Friday, July 08, 2005

Where, oh, where did my little SSID go...?

Got wireless? Ever go to the Control Panel, to the Network Connections applet, open up the properties for the Wireless Network Connection, click on the Wireless Networks tab, and see a whole bunch of SSIDs listed in the "Preferred Networks" box? You probably know how they got there, and you can easily get rid of them...but have you ever wondered where they're kept on the system?

Ever imaged a Windows XP drive and wondered what wireless networks the suspect connected to?

Well, I've been digging around and I've found it. Open up RegEdit and navigate to the following key:


See a subkey that looks like a GUID there? I've got one on my system, you may have more. Well, click on the subkey and look over in the right-hand panel. If you don't see values named "ActiveSettings", "Static#0000", etc., then move on to the next GUID.

If you find one of these values, right-click it and choose "Modify". See the SSID in the binary data?

Now, my laptop is a Dell system and uses BroadCom software. If you don't see the values I mentioned in your Registry, check your client application for your wireless stuff, and let me know what you've got. I've read on the 'Net that Cisco and 3Com client apps keep the SSIDs in the Registry in plain text.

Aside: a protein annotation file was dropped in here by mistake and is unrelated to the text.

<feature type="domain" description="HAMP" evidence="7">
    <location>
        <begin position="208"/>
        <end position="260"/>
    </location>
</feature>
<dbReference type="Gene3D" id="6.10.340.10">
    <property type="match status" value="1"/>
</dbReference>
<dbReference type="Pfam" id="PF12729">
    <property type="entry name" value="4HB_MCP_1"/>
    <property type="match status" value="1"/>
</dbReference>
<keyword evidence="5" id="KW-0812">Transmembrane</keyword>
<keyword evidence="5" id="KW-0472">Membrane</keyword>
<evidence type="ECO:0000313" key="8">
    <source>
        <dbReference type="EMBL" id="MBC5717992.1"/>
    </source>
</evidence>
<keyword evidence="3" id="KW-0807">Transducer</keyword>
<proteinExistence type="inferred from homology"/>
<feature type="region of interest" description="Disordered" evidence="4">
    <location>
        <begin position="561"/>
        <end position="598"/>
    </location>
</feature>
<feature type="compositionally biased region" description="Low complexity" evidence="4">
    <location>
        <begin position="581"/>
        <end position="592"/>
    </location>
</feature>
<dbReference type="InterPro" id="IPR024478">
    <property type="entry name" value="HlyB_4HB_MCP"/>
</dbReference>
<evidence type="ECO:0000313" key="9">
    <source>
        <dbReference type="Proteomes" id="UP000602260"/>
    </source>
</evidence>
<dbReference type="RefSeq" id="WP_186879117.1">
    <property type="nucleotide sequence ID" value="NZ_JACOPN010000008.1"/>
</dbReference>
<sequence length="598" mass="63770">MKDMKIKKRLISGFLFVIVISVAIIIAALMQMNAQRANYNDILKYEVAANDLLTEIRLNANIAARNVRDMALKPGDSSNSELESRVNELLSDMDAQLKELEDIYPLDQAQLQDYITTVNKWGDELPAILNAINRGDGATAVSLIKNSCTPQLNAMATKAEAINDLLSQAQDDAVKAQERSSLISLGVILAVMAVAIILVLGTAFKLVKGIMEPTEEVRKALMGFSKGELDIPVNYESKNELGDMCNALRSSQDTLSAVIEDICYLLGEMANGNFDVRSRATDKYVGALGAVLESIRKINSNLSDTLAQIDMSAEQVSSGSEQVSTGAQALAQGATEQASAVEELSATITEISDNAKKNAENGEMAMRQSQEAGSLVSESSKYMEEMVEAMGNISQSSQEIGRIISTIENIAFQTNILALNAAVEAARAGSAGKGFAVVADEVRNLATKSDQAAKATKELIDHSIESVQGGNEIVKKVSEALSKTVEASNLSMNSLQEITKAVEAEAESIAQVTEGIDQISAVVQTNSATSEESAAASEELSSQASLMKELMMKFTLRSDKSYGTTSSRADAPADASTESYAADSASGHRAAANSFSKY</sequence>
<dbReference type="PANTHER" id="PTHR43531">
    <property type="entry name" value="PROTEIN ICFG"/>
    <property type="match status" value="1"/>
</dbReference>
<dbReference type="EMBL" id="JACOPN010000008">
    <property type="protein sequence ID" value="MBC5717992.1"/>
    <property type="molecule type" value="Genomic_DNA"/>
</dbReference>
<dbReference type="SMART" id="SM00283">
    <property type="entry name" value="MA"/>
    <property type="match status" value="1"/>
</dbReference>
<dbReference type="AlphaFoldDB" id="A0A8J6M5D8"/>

Anonymous said...

Thanks for the pointer.
While looking for unauthorized access points/WLAN traffic, I ran across a couple client computers doing probe requests for a "company" access point that doesn't exist. Perhaps in the past an employee had one set up, or these folks got "AP spoofed".

H. Carvey said...

Glad you liked it...I'm looking at that key as part of every case now, particularly on XP laptop images.

Unknown said...

This worked wonders. I found over 30 "Static" entries showing access sites. Thanks again.

Anonymous said...

I've noticed also that the BSSID/MAC address can be found within this registry entry.

At around file offset 8. Fortunately I had the MAC address of the access points prior to a recent examination as a result of doing a wireless network assessment using Kismet :-)